Lecture capture brings K-12 classes online — from The Journal by Bridget McCrea

A Pennsylvania school district is using lecture capture to offer online access to classroom content. As one of the early adopters of lecture capture in K-12, the district faced some unique challenges. But, according to Technology Director Ken Dunkelberger, it’s been worth the effort.

Ken Dunkelberger got his first taste of lecture capture in an educational setting at an EduComm conference in San Diego five years ago. There, a vendor introduced Dunkelberger, director of technology for the Tamaqua School District in Pennsylvania, to the idea of using technology to record what happens in the classroom, and then making that recording available in a digital format.

At the time, lecture capture was being used by higher education, but had yet to make inroads in the nation’s K-12 schools.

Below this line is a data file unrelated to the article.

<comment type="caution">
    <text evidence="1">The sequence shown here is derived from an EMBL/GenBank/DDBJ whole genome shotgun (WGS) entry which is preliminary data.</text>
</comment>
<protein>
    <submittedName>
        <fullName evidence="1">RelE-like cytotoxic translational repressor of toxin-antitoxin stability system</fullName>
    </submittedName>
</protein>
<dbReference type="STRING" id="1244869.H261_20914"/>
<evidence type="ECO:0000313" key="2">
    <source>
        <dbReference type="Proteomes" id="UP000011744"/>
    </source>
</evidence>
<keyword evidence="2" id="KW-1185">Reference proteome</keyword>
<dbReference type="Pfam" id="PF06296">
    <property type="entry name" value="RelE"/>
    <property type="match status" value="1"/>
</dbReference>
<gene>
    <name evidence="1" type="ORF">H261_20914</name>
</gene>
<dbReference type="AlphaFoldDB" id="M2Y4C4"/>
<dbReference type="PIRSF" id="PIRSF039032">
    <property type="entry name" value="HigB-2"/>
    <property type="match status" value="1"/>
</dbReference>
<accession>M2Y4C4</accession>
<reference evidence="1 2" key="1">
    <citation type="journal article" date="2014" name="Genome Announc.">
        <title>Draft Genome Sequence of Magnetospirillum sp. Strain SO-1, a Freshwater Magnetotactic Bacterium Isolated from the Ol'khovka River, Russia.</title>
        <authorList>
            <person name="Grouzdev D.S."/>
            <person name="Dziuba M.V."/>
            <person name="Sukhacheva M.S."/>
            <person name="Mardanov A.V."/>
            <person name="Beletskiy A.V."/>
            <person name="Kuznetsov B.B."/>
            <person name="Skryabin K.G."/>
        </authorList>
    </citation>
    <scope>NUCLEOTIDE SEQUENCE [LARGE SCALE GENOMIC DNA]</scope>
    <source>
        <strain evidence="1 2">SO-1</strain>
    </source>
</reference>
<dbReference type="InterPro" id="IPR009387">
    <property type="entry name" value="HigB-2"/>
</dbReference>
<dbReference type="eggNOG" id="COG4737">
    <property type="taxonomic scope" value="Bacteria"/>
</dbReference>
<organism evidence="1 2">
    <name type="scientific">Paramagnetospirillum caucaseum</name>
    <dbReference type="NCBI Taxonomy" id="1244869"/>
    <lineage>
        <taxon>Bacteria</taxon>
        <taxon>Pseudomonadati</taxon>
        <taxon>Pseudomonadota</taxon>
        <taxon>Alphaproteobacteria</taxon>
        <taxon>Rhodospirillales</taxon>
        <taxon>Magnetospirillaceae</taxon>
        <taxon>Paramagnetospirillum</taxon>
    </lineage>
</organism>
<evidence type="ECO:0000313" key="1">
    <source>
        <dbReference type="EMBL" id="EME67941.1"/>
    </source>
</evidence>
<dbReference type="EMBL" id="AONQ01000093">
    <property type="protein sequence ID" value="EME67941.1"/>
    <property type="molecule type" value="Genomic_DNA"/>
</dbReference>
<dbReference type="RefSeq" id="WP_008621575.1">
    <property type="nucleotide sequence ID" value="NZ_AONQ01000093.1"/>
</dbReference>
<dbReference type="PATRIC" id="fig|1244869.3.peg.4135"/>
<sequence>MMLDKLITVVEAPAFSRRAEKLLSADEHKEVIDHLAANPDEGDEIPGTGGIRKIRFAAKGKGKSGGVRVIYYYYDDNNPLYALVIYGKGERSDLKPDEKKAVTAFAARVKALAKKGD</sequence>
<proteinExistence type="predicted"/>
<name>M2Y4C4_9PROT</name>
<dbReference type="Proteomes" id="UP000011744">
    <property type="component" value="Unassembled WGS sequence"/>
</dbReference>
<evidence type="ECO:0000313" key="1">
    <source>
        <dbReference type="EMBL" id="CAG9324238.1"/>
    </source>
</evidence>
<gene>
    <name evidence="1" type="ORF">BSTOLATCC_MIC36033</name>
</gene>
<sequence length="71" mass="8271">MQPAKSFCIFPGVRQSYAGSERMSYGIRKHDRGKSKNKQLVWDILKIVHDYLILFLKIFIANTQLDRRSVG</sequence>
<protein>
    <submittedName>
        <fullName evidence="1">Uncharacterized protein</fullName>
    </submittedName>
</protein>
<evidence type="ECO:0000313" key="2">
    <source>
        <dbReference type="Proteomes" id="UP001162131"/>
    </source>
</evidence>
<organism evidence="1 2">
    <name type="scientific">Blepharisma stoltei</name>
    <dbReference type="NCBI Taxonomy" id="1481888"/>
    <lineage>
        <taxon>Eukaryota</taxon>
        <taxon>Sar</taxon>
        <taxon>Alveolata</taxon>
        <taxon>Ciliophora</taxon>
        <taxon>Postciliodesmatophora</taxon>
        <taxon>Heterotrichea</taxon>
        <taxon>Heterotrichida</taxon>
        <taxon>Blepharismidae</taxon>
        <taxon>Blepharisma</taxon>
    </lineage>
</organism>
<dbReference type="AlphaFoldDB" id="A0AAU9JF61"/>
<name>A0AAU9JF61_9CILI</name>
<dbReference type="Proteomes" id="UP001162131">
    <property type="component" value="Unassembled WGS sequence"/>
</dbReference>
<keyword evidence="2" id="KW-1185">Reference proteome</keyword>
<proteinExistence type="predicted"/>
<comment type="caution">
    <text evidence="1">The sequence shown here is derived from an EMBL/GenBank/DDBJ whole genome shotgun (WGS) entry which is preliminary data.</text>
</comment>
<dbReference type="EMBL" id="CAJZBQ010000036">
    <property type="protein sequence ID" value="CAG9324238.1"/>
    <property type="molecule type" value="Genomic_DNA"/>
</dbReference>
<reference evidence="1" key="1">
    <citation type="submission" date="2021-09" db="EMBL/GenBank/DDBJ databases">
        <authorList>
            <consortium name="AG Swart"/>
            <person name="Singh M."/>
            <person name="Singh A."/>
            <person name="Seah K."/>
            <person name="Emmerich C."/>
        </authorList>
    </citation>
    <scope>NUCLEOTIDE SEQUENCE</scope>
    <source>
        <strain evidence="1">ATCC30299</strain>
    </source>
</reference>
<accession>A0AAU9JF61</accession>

“The vendor told us that it was more of a collegiate solution, with the Big Ten and Ivy League schools as the biggest users of lecture capture,” said Dunkelberger, who was undeterred by the fact that K-12 had yet to embrace the technology. “We didn’t let go of the idea, and eventually the vendor decided to give it a shot because we were so interested.”

Not a Replacement for Teachers
And with that, a school district situated in the coal regions of northeastern Pennsylvania became one of the first public K-12 schools in the nation to integrate lecture capture into the classroom.

Dunkelberger said his department worked to get teachers on board with the idea first and spent time ensuring them that the technology would not “replace” the educators in the classroom, but that it would support and supplement their efforts.

“We spent the time explaining the solution and educating our teachers on its value,” said Dunkelberger. For example, instructors were versed on how the technology allows students who may not have absorbed a complete classroom lecture to access the content later via the Web and “get up to snuff with what’s going on in class,” he said.